Boosting Health Systems
From the beginning of the outbreak, the first priority of governments has been to protect people’s health. As such, the World Bank moved rapidly with COVID-19 emergency support to governments around the region, including through projects in many countries.
These projects have helped finance the purchase of life-saving equipment such as new intensive care beds, ventilators and personal protective equipment (PPE), and also construct new hospitals and expand the capacity of existing facilities.
In Armenia, for example, the Bank allocated $3 million in April 2020, at the request of the Ministry of Health, to address the country’s urgent need for equipment and supplies for the intensive care of people with a confirmed COVID-19 diagnosis. In February 2021, Armenia’s health system was given a further boost with $7.4 million in additional financing, allowing over 137,000 people in two underserved regions, Gegharkunik and Vayots Dzor, to access quality medical care.
In Moldova, one of the poorest countries in Europe, the Bank has supported the health system’s response to the pandemic through the COVID-19 Emergency Preparedness and Response Project, which helped increase the number of ICU beds to a total of 430 in 19 designated hospitals – in line with the average number of intensive care beds in European countries.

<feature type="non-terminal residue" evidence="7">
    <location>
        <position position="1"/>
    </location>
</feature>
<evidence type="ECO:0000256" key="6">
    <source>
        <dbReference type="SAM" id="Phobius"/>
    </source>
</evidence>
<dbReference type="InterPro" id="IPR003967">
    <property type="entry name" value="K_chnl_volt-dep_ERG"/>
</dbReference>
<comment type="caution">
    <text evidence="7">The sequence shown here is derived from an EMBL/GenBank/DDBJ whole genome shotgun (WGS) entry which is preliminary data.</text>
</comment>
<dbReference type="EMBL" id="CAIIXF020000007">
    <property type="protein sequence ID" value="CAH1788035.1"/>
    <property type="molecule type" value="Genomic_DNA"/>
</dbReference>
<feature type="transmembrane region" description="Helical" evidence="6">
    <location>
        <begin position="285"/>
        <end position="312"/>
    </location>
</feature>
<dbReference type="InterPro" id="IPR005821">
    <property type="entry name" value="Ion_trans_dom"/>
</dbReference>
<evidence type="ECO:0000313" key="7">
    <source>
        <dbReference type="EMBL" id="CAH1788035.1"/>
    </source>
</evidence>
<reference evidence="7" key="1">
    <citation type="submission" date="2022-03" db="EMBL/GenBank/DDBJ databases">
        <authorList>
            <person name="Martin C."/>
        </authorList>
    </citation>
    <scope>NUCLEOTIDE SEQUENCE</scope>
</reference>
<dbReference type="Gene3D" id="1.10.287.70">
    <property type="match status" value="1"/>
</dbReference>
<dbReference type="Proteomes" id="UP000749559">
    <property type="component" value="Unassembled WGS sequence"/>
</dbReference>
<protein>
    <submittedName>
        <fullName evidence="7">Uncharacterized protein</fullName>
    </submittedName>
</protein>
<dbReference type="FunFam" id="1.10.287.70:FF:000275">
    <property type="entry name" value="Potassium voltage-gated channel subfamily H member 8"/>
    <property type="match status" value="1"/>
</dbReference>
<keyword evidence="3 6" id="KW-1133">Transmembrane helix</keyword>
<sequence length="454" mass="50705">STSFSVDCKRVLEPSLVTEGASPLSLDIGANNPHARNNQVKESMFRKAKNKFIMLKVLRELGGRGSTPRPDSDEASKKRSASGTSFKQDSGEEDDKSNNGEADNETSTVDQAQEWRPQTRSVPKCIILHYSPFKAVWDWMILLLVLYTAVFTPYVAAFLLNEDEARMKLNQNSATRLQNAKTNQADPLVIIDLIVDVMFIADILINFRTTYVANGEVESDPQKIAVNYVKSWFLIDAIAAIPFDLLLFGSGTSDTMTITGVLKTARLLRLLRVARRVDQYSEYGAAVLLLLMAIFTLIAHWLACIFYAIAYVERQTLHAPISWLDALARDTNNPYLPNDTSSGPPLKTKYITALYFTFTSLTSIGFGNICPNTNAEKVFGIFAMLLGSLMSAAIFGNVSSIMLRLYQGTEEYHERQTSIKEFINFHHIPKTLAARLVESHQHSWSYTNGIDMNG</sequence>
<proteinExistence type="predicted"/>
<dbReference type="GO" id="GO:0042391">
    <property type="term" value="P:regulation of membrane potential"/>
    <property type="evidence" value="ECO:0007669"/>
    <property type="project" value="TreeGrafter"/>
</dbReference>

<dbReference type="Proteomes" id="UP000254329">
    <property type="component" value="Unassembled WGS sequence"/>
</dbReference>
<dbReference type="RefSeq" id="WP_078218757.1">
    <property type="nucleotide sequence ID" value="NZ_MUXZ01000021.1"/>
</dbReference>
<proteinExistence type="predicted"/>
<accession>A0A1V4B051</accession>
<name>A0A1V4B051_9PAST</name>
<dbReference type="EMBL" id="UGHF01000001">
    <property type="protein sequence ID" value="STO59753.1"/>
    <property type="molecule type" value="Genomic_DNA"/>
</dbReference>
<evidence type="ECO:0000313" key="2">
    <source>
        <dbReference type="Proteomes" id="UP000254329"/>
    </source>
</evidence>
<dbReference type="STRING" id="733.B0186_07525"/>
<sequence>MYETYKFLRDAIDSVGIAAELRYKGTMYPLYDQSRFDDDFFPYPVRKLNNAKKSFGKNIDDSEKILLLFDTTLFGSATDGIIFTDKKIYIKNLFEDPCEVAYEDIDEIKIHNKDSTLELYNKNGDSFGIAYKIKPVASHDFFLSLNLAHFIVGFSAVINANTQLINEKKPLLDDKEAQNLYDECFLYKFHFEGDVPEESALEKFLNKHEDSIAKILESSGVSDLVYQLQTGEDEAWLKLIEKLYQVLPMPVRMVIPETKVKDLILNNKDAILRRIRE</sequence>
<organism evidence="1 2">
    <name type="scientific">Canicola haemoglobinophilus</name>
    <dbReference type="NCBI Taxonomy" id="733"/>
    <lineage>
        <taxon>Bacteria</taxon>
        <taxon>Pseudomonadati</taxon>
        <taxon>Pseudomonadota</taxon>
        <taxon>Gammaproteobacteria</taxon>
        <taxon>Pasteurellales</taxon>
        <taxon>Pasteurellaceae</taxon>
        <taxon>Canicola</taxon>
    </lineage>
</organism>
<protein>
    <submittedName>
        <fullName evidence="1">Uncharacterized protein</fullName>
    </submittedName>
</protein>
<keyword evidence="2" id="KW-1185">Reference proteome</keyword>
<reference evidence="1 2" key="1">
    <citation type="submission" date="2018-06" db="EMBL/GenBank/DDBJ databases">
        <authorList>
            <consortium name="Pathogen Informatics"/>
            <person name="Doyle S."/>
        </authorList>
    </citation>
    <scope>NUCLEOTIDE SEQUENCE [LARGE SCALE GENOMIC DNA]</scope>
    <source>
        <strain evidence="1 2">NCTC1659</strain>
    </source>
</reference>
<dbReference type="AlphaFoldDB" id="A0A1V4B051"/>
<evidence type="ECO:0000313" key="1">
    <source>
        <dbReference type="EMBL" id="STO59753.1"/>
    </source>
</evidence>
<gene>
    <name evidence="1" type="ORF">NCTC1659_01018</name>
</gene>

In addition, essential medical equipment has been procured for 55 Moldovan hospitals where the most complex COVID-19 cases are treated, including 400 oxygen concentrators, 292 artificial ventilators, 20 oxygen generators, 1 million personal protection equipment, 8 ambulances, and many more indispensable pieces of equipment.
In Tajikistan, at the onset of the pandemic, the Emergency COVID-19 Project helped provide around 100 new fully equipped Intensive Care Unit (ICU) beds in health facilities, and strengthened the health system’s overall capacity to treat individuals infected with COVID-19. In addition, urgently needed supplies to help detect and prevent COVID-19 were procured, including testing kits, laboratory reagents, and personal protective equipment for medical personnel.
In Georgia, the World Bank was one of the first donors to support the government when the pandemic started. The Bank worked closely with the government and the Asian Infrastructure Investment Bank to design the COVID-19 Emergency Response Project, which came into effect in May 2020. The main goal of the project was to save lives and protect health workers. Numerous medical equipment, tools, diagnostics, and tests were procured and distributed to hospitals throughout Georgia.